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Concept Analysis of Patient Centered Care

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A concept analysis seeks to outline, distinguish, and enhance the clarity of the nursing profession as well as stimulate future research endeavors. Within the development of a concept analysis, notions and thoughts are outlined and examined through the fundamental features of that particular concept. According to Walker & Avant (2011), the seven steps to accomplishing a concept analysis includes the selection of a concept, determining the purpose of analysis, identifying all uses of the concept, defining attributes, identifying a model case of the concept, identifying antecedents and consequences, and identifying empirical references.

Patient centered care is an imperative task performed by not only nurses, but the absolute interdisciplinary staff involved. It is essential to the establishment of quality care with the ultimate goal of positive patient outcomes. Several responsibilities of the nurse for patient centered care may include pain relief, listening, advocating for the patient, disease prevention, health promotion, respect for patient values and preferences, and maintaining patient dignity and identity (Lusk & Fater, 2013). Jean Watson’s theory of caring closes correlates with the concept of patient centered care in respect to the practice of nursing. This concept analysis of patient centered care includes examination of the aim of the selected analysis, literature review, concept usage, defining attributes, model cases, contrary cases, antecedents and consequences, and empirical referents. Aim of the Analysis

The objective for this analysis of patient centered care is to propose a formal conceptual definition with promotion of Jean Watson’s theory of caring. There is a deficiency in research and reports on a standard definition and relevant interventions on patient centered care in regards to the nursing practice. A well- defined meaning of the concept is imperative to the understanding of the nursing practice and may assist in future research endeavors in respect to its proposed principal essentials. Comprehension of a predetermined set of interventions or tasks for implementation are needed for the production of substantial positive outcomes. Literature Review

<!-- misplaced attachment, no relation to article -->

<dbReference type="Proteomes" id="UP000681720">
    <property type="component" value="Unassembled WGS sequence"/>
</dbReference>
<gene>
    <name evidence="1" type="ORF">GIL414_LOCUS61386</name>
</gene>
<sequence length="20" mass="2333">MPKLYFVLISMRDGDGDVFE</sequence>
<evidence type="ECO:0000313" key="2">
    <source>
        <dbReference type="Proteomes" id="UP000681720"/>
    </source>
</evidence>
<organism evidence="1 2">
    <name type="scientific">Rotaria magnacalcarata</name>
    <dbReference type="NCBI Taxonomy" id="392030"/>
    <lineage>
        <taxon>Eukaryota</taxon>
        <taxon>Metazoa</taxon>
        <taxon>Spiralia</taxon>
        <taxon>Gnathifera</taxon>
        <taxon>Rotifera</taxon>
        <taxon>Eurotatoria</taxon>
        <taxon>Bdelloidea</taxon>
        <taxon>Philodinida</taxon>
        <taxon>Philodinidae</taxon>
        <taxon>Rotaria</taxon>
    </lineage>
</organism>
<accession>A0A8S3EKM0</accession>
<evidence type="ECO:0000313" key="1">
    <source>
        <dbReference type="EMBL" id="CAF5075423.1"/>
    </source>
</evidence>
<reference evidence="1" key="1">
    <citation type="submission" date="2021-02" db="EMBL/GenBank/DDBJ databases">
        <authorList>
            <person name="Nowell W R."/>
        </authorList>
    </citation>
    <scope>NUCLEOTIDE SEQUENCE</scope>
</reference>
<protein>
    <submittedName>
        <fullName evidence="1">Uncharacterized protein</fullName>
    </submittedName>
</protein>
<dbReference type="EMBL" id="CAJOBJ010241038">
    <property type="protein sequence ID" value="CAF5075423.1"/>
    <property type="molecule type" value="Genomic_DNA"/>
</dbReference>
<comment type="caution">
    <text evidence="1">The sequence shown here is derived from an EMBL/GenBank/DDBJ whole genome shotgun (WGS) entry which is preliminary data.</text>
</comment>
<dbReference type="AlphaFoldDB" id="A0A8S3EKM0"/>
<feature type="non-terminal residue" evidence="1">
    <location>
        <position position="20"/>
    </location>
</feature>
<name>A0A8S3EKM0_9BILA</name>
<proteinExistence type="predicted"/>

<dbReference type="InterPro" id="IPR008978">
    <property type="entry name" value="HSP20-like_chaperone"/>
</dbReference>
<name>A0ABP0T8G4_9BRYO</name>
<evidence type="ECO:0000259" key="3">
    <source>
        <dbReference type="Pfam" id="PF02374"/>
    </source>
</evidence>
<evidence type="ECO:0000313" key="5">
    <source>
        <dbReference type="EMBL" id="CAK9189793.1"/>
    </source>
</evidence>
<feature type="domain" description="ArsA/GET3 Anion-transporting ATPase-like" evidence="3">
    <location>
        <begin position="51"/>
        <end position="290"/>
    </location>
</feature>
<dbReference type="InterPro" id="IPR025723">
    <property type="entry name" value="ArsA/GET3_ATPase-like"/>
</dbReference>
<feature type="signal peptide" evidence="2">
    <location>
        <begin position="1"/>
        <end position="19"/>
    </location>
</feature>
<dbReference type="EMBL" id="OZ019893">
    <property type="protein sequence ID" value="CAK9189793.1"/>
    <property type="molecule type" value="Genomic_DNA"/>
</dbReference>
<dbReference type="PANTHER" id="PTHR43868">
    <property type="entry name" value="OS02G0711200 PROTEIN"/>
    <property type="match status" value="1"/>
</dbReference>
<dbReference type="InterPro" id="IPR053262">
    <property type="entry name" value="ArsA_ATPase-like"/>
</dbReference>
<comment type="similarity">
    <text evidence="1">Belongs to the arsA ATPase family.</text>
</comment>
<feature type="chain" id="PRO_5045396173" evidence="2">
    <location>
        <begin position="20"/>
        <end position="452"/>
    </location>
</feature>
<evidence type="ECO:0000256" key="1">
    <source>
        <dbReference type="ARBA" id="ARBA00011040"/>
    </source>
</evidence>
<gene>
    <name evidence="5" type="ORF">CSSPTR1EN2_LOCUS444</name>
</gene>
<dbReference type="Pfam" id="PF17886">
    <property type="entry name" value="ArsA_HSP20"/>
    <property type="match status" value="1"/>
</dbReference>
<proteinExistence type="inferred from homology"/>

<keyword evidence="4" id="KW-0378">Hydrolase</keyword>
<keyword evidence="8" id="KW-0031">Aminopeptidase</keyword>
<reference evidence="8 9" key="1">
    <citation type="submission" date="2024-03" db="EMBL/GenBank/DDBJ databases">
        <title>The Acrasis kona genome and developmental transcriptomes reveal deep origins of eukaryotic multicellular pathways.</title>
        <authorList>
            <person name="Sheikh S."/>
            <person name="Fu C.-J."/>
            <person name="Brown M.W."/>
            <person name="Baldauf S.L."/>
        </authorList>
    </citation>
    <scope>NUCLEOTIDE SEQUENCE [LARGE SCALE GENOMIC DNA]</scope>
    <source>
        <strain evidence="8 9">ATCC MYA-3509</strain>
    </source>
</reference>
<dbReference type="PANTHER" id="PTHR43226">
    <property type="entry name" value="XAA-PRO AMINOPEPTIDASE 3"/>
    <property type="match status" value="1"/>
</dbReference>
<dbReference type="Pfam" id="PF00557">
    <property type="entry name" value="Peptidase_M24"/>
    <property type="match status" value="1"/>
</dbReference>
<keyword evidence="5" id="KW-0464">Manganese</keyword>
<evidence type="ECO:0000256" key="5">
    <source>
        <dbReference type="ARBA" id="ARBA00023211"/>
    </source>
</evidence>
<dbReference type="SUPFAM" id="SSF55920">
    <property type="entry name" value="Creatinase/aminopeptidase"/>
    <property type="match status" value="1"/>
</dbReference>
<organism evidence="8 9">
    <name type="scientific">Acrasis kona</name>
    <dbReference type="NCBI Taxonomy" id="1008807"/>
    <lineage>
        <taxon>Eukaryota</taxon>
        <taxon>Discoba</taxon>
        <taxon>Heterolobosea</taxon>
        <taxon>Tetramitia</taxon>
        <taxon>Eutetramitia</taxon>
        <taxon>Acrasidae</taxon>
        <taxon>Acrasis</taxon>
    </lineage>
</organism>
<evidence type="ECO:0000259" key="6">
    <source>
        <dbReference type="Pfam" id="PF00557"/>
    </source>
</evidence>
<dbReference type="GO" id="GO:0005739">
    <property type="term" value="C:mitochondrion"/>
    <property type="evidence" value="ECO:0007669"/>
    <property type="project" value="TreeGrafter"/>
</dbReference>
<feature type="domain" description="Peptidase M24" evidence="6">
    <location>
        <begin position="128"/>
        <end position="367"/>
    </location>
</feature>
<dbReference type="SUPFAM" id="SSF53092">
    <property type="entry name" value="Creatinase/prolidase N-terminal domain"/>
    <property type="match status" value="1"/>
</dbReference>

Within the context of the healthcare team, the patient is viewed as an integral entity. Patient centered care incorporates the individual’s values and beliefs, healthcare preferences, and application of healthcare related activities (Fredricks, Lapum, & Hui, 2015). To execute these demands it necessitates the nurse to exude a respectful demeanor as well as caring approach. According to Fredricks, Lapum & Hui (2015), four elements have been corroborated within the nurse-patient theoretical framework to include characteristics and competencies of the nurse, the healthcare setting in relation to the care that is being provided, the individual patients’ developments, and the outcomes of the patient centered care. Selected interventions should be designed specifically for the individual patient. Patient participation in the selected interventions offers active involvement in their care.